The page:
In partnership with Nokia, Ericsson, Intel and Samsung AT&T intends to expand fixed-wireless 5G tests to an additional three cities later in the year. The three cities in which the trials will be expanded to include Kalamazoo, Michigan; Waco, Texas; and South Bend, Indiana. Currently AT&T is conducting 5G tests in Austin, Texas where latency of under 10 milliseconds and speeds of 1Gbps have been experienced.
In the three trials the telecommunications giant will be using 5G solutions and equipment from Nokia, a mobile trial platform for 5G from Intel, 5G virtualized core and 28GHz radios from Ericsson and a 5G router from Samsung. From the trials AT&T intends to find out whether millimeter wave technology is capable of travelling through buildings and foliage. AT&T also intends to find out the effects of weather on the signal. Deployment of the service is expected late next year.
The fixed-wireless service will be the first 5G technology application and is potentially a future rival to high-speed internet services provided by cable firms. One of its advantages is that it is cheaper deploying it compared to fiber.
During the trials faster broadband services will be tested with the last-mile connection to a business or home being conducted through a radio signal using millimeter wave technology. Those who have been picked to participate in the trials will be in a position to stream the DirecTV Now service via 5G. Some of the advantages expected to be derived from streaming via 5G include shorter lag times. Lag will also be reduced with regards to virtual reality gaming and video conferencing.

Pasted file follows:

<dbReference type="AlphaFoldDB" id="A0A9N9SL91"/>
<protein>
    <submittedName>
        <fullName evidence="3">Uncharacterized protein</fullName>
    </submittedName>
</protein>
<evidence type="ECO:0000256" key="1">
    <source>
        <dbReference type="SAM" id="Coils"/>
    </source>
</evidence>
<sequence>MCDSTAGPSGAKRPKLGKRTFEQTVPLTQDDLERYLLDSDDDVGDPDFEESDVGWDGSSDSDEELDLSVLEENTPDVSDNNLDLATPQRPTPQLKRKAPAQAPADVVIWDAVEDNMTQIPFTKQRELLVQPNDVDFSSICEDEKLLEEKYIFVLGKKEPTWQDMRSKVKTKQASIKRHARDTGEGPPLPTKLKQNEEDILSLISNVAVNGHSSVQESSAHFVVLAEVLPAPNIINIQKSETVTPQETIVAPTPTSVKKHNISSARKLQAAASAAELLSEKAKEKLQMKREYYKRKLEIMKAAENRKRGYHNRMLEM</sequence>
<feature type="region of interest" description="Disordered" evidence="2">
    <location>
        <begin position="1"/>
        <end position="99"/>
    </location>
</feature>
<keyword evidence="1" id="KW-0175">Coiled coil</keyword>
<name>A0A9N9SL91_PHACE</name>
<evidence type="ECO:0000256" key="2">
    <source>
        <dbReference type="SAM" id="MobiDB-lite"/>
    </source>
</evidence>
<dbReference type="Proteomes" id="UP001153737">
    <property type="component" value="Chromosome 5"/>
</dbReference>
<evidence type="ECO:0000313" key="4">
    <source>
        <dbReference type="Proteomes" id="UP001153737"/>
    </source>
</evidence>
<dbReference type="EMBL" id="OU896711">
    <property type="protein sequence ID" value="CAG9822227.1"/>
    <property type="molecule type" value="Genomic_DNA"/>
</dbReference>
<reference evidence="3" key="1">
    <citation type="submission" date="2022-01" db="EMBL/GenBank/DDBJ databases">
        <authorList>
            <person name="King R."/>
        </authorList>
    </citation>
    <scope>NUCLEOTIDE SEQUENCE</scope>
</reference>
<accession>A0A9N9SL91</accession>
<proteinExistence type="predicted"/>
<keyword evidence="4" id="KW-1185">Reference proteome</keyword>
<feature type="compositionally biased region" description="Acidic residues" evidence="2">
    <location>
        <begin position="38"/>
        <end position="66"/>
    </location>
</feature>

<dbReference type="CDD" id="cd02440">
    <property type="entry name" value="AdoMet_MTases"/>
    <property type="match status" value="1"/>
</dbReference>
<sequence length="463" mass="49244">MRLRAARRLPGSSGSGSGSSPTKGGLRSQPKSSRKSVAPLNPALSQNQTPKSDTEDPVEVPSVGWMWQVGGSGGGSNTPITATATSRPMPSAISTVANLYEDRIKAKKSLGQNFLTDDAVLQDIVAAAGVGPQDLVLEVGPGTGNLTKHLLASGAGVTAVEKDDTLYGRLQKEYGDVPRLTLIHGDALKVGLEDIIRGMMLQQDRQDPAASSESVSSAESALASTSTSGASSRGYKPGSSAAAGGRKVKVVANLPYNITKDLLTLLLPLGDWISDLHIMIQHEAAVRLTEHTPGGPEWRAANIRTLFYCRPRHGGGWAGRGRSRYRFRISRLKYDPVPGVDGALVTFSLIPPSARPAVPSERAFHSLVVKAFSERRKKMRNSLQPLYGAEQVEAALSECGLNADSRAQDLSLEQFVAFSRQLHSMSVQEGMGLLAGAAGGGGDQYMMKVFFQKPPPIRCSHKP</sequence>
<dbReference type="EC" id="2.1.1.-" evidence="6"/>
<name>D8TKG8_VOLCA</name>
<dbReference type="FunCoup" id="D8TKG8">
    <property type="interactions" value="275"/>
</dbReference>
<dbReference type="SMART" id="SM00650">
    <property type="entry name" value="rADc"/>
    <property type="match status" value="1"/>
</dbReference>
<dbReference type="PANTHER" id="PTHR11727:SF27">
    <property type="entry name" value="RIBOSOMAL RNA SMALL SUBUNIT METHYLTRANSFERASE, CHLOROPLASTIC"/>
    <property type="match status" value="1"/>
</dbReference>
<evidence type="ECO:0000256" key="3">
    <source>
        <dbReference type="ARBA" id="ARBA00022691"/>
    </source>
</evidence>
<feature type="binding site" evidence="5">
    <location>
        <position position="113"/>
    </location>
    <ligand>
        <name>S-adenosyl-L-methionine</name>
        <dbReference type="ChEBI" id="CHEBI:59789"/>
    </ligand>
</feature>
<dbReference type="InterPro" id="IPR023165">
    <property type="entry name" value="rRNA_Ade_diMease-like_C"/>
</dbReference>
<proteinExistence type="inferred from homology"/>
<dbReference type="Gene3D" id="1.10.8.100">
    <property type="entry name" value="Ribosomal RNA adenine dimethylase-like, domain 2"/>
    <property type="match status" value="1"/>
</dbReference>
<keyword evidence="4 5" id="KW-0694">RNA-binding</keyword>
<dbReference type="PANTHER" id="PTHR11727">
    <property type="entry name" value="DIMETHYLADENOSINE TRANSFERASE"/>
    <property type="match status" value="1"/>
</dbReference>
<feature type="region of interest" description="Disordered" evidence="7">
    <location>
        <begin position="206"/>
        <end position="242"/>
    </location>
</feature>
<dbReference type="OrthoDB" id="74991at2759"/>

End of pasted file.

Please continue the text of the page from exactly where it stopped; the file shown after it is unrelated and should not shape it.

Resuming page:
Verizon Communications, AT&T’s competitor, is also carrying out pre-commercial fixed-wireless trials in eleven cities. And just like AT&T it is also expecting to launch the service next year. According to New Street Research’s analyst, Jonathan Chaplin, fixed wireless services would most likely be targeted at niche markets that lack existing broadband infrastructure.
“If there is physical infrastructure, the business case for fixed wireless becomes pretty challenging. You’re more likely to get more reliable service over fiber,” said Chaplin.
In the recent past both Verizon Communications and AT&T have been acquiring millimeter wave spectrum as they prepare to roll out fixed wireless services. Three months ago the two engaged in an asset bidding war where Verizon Communications managed to acquire Straight Path Communications at a price of $3.1 billion which was double what AT&T had initially offered.